UK charities warn country’s cost of living crisis is increasing suicide rate
British charities have warned Prime Minister Rishi Sunak about the impact that UK's cost of living crisis is having on mental health and suicide rates.
In an open letter to the prime minister, 19 charities including the Samaritans and Mind, have urged Sunak "to act with speed and compassion to tackle the root causes of destitution", the BBC reported.
People living in the most deprived 10% of areas in the UK are more than twice as likely to die from suicide than those living in the wealthiest 10% of areas, according to the Office for National Statistics.
The government has pledged £5.4m funding to over 100 suicide prevention charities to support them to deliver their services.
In addition, £15m has been invested through the Prevention and Promotion for Better Mental Health Fund in 40 local authority areas in the most deprived parts of the country.
In their letter, the charities say they will continue to provide all the support they can but add: "The first intervention to reduce mental ill health and prevent suicide is to ensure every household has the means to be safe and warm with enough to eat."
Last year 5,583 suicides were registered in England and Wales which was 6.9% higher than in 2020, according to the Office for National Statistics.
Mental health charities have reported an increase in concerns about money, with the Samaritans saying they were contacted 12,000 times in July alone.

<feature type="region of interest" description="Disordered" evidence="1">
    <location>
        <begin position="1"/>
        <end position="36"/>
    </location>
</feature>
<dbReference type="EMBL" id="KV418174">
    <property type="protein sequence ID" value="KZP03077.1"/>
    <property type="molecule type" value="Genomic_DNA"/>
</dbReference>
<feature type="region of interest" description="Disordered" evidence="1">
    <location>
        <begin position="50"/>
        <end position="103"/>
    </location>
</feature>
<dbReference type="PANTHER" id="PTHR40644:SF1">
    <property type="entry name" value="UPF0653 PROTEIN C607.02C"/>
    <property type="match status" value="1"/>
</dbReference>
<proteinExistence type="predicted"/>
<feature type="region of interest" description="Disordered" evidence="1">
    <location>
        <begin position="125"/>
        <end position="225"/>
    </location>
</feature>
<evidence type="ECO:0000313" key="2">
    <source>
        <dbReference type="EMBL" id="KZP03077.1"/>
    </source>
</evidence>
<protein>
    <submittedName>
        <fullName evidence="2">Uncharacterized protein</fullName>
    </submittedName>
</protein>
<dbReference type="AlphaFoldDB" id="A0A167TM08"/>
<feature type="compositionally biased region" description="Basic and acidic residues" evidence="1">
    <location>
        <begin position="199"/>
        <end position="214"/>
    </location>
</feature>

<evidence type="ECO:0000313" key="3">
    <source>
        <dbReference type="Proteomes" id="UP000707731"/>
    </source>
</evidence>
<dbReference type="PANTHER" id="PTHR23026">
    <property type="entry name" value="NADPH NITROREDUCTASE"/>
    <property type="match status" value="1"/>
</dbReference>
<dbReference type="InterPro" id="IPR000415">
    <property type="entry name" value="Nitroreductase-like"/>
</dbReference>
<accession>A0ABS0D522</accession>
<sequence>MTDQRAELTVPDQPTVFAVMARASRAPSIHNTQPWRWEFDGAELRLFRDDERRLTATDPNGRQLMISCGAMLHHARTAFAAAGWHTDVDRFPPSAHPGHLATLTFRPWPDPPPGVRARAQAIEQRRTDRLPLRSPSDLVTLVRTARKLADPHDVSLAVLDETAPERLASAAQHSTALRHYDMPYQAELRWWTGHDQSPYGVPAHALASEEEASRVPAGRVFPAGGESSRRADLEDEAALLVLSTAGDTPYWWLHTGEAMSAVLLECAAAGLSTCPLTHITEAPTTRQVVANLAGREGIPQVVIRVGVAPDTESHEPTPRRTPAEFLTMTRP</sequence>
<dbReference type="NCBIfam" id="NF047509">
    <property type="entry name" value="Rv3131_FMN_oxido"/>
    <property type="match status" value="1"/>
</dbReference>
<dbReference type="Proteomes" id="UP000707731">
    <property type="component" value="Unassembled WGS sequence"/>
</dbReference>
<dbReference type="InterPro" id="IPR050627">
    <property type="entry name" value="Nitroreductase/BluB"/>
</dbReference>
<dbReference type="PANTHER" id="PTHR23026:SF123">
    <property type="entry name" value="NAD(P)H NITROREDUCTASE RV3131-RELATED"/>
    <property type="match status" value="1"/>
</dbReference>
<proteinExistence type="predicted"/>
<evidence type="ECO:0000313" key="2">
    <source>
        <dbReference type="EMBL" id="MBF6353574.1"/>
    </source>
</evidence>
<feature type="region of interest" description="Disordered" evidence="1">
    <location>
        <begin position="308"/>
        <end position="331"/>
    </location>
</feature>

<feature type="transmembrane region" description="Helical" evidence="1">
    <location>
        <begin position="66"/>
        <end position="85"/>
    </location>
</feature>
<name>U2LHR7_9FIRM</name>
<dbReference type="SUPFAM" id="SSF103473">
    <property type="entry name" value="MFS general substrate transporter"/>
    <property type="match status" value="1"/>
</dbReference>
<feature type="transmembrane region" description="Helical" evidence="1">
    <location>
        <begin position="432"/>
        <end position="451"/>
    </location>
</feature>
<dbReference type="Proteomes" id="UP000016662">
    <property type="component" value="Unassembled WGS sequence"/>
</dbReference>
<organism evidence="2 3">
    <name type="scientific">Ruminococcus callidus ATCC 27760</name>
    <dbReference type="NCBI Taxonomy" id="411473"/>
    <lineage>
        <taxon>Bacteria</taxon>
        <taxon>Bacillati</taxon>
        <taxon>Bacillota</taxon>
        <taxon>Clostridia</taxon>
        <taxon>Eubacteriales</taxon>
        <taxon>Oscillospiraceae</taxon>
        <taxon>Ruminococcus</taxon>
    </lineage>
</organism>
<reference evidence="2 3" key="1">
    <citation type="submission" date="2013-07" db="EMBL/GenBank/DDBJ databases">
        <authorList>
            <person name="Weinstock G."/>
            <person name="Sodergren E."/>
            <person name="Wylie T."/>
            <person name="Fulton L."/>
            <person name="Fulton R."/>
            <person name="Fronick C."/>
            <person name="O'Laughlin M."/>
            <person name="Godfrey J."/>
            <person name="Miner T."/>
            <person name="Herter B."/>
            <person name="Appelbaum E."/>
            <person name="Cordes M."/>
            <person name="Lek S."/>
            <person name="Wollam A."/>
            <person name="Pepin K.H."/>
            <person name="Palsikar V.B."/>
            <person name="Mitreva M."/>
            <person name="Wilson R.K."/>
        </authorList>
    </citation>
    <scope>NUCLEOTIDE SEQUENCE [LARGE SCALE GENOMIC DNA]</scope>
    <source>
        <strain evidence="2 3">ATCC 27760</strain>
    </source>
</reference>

Mind's Infoline has seen a 40% rise in calls related to money compared with last year.
Some 77% of adults in Britain reported feeling very or somewhat worried about the rising costs of living, according to the Office for National Statistics.
The Samaritans say that with over 1.5 million people currently on a waiting list for help, the cost of living crisis could put the mental health system "on the brink of collapse."
The government has had a suicide prevention strategy in place for England since 2012 and in 2019 it launched a cross-government "workplan" to coordinate action by the NHS, charities and local government.
In October, Conservative MP Jason McCartney raised the issue on the House of Commons, saying that each death is "a tragedy for their family, for their friends and their communities."
He said: "Suicide is the biggest killer of young men in Britain today. It needs to be addressed the same way as any other illness.